In this case, focusing exclusively on SEO and/or Google as a tactic for reaching these people is setting the company up for failure. You just won't reach these engineers because they aren't performing keyword searches. Many highly specialized industries are in this same boat. There are simply not enough searchers out there to justify the time and expenditure on SEO. The value isn't there.
I'm not saying that their corporate websites shouldn't be search engine friendly. All I'm saying is that a much smaller portion of the overall marketing budget should be allocated to SEO than other tactics such as email marketing, banner advertising on industry-specific websites, and directory placement (which is also industry-specific).
Now let's look at Google's value in terms of sales. It's obviously very high. Many e-commerce sites depend on good rankings in Google to make their monthly sales quota. A drop in Google's search engine results for their hottest terms is devastating to their bottom line. For these companies, focusing on getting good rankings in Google is very valuable and critical to maintaining their businesses. As such, a larger portion of their marketing budget should be allocated to SEO with an emphasis on SEO time and energy placed on Google optimization. A "larger portion" does not mean the entire budget.
In each of these scenarios, Google is considered from a strategic standpoint. These companies have a couple of things in common. Both of them want to promote their businesses on the Web and both of them are considering SEO as a way to do that. However, time and budget allocation will look very different for each company. If they are wise, neither company will plan to reach their key goals by using just one tactic. This is a dangerous strategy in any situation, but it becomes particularly risky when the tactic is focused on one company (in this case, Google). Even if either or both of these hypothetical companies do well in Google and enjoy success for months or even years, the internal workings of this one search engine have been known to change in a heartbeat. If you don't have a backup plan, you're out of business.
The long and short of it, folks, is to plan your online marketing strategy so that no one tactic is responsible for supporting your business. The irony of the Web is that a lot of the tactics that don't revolve around SEO actually help you with search engine positioning. Link placement, press release writing, content syndication and even offline marketing can all contribute to better placement in search engines. Here are a few examples.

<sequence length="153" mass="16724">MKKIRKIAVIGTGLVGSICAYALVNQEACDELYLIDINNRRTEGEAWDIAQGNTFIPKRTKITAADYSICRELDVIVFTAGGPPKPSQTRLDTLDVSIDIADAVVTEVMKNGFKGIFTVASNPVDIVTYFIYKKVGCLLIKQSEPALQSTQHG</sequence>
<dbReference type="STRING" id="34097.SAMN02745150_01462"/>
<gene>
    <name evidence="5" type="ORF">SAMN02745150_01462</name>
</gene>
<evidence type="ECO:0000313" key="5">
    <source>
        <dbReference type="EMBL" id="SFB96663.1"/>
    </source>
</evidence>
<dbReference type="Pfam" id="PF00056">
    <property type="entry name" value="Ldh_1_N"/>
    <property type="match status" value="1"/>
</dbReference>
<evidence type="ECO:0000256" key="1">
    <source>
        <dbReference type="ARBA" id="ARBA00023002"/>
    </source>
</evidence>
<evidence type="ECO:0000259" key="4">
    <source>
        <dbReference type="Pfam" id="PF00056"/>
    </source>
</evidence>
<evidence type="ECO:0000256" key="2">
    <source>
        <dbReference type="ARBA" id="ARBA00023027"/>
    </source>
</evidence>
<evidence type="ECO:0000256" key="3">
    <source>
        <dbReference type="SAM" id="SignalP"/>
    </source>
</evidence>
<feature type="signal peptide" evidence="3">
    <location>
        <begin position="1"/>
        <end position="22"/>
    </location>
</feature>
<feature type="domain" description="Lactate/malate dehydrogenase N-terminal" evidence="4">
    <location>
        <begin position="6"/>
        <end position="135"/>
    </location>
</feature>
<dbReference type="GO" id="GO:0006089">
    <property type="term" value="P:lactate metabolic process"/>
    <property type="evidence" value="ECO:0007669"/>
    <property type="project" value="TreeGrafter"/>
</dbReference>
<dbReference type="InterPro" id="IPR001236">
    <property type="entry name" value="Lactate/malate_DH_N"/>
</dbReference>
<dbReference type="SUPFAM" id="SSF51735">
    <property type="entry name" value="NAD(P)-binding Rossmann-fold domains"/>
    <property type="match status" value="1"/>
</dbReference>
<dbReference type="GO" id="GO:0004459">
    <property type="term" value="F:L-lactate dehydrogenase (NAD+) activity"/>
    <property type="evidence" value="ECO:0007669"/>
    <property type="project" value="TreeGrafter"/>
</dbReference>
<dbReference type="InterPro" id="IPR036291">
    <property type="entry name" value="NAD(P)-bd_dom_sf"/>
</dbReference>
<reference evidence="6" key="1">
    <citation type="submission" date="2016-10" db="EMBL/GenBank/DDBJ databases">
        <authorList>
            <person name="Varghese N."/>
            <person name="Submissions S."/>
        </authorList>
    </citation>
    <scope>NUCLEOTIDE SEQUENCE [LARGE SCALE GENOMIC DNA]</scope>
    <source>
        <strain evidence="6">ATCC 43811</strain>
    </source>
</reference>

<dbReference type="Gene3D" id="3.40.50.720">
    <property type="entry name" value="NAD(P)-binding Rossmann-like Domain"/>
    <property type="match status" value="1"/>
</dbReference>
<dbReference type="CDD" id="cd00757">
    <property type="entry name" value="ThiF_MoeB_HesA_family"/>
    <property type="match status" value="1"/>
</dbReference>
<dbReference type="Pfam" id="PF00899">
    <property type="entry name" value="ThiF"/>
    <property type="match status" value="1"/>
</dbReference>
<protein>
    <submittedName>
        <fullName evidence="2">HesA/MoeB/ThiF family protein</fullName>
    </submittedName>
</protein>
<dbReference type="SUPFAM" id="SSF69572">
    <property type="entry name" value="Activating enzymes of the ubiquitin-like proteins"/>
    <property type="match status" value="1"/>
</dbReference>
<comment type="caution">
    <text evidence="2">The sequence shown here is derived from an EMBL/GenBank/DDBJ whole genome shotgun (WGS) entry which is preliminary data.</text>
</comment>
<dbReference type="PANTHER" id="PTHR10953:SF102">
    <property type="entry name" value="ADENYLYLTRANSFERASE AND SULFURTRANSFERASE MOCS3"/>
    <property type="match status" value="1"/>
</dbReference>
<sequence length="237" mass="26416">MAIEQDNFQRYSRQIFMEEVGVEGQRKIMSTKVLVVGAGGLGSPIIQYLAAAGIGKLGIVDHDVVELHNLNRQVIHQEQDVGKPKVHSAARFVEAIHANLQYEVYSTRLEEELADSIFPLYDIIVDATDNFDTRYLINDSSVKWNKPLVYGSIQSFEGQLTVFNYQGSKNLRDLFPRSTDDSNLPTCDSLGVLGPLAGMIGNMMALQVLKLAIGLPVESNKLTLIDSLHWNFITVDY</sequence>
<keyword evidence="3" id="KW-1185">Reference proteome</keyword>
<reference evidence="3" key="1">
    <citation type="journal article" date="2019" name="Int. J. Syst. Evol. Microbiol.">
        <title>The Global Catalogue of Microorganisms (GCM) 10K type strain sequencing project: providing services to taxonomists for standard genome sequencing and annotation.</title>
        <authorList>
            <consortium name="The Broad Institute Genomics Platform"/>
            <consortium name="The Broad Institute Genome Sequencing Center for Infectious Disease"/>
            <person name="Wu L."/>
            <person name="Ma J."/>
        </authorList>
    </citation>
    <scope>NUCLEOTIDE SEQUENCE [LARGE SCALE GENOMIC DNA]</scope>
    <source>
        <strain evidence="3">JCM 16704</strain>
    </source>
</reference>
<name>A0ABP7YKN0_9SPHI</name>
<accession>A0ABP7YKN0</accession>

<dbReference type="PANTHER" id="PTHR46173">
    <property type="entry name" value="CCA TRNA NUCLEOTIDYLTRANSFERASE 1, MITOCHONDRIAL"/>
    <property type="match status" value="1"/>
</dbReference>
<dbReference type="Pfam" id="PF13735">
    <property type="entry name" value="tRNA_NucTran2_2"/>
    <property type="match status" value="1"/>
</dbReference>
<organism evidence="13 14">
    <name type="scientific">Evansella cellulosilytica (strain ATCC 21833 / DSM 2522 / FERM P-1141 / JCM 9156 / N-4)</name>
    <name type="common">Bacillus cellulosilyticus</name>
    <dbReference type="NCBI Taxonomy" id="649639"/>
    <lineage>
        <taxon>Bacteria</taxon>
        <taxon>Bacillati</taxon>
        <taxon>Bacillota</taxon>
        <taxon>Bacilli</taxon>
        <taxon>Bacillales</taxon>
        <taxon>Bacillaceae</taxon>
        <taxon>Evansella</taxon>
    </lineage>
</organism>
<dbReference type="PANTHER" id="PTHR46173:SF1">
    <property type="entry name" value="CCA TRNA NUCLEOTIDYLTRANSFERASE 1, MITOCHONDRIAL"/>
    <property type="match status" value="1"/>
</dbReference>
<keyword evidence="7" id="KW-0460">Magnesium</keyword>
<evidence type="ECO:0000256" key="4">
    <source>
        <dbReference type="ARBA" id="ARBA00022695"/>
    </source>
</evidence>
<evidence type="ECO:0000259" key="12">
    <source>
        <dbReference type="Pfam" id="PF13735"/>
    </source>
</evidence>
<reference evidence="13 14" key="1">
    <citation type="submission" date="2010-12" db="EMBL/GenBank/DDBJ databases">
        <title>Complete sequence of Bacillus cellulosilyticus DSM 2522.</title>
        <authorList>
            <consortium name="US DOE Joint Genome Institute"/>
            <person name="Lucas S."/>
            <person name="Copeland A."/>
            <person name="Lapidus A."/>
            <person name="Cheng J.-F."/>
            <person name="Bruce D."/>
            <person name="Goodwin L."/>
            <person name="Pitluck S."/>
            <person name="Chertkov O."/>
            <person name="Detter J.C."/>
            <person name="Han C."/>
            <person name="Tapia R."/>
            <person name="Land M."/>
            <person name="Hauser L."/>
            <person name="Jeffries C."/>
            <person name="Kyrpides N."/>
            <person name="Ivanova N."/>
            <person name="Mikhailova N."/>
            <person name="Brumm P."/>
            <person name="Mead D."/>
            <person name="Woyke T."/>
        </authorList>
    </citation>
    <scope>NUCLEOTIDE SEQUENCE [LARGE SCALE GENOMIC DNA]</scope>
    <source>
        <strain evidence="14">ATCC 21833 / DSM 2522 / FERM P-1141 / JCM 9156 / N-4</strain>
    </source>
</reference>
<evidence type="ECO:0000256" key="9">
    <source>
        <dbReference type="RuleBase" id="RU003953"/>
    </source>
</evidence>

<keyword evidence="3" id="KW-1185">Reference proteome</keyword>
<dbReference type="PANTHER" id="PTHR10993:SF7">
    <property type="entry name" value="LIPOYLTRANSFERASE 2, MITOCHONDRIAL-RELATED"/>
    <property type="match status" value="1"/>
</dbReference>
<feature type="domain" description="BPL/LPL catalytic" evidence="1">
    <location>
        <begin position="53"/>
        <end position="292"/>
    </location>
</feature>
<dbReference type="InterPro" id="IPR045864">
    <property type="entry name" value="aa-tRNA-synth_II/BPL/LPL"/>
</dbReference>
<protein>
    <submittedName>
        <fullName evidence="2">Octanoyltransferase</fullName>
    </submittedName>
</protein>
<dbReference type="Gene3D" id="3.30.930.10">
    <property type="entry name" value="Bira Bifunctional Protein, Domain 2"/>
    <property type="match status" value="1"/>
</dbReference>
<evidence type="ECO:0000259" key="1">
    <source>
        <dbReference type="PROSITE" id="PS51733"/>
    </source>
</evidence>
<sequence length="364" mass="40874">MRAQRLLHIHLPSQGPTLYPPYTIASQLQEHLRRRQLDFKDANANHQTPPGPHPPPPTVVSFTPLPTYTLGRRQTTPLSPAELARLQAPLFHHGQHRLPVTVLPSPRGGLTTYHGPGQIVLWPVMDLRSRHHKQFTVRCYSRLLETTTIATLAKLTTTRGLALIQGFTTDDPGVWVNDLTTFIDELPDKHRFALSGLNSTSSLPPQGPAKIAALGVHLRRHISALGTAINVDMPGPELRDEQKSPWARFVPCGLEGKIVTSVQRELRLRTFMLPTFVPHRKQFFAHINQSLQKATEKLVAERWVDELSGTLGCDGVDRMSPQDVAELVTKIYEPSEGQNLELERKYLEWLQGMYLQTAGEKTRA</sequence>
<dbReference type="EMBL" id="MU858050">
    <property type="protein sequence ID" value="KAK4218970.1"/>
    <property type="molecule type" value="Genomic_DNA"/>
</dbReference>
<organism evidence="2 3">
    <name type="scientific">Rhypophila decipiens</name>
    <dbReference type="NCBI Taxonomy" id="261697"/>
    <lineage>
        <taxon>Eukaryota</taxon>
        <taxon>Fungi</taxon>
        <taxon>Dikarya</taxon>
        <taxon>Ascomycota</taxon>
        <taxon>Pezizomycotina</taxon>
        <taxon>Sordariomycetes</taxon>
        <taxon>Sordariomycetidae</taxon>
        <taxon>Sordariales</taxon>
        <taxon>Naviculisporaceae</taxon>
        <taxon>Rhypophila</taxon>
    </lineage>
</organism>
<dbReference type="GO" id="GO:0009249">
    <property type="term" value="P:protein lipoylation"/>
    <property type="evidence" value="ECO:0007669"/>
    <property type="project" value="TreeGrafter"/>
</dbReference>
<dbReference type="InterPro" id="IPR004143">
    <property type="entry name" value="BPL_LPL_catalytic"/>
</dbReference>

Obviously these are just a few tactics that can be used to help contribute to your bottom line. Slicing up your marketing budget so that it incorporates a variety of tactics will give you an edge over companies who focus on the highly obvious and extremely competitive tactic of getting a top listing in Google. The idea here is to surround yourself with baskets that have a few eggs in each, so that if one basket goes south, the others will crowd in around you and keep you going while you figure out a way to fill in the gap.
There are some great resources out there to help you with your online marketing strategy. Jill Whalen's MarketingSherpa site is one of my favorites. It contains case studies of actual marketing initiatives and a wealth of free articles about all facets of online marketing. The best way to understand what works is to read the success stories of others. The Interactive Advertising Bureau's website also provides a lot of free information, including case studies, online guides and some great information on how to integrate media so that you reach a wider variety of people. I'd be remiss if I didn't mention SEOchat.com's own Website Marketing and Website Promotion sections, which contain articles that address a lot of different online marketing tactics, such as blogging and networking.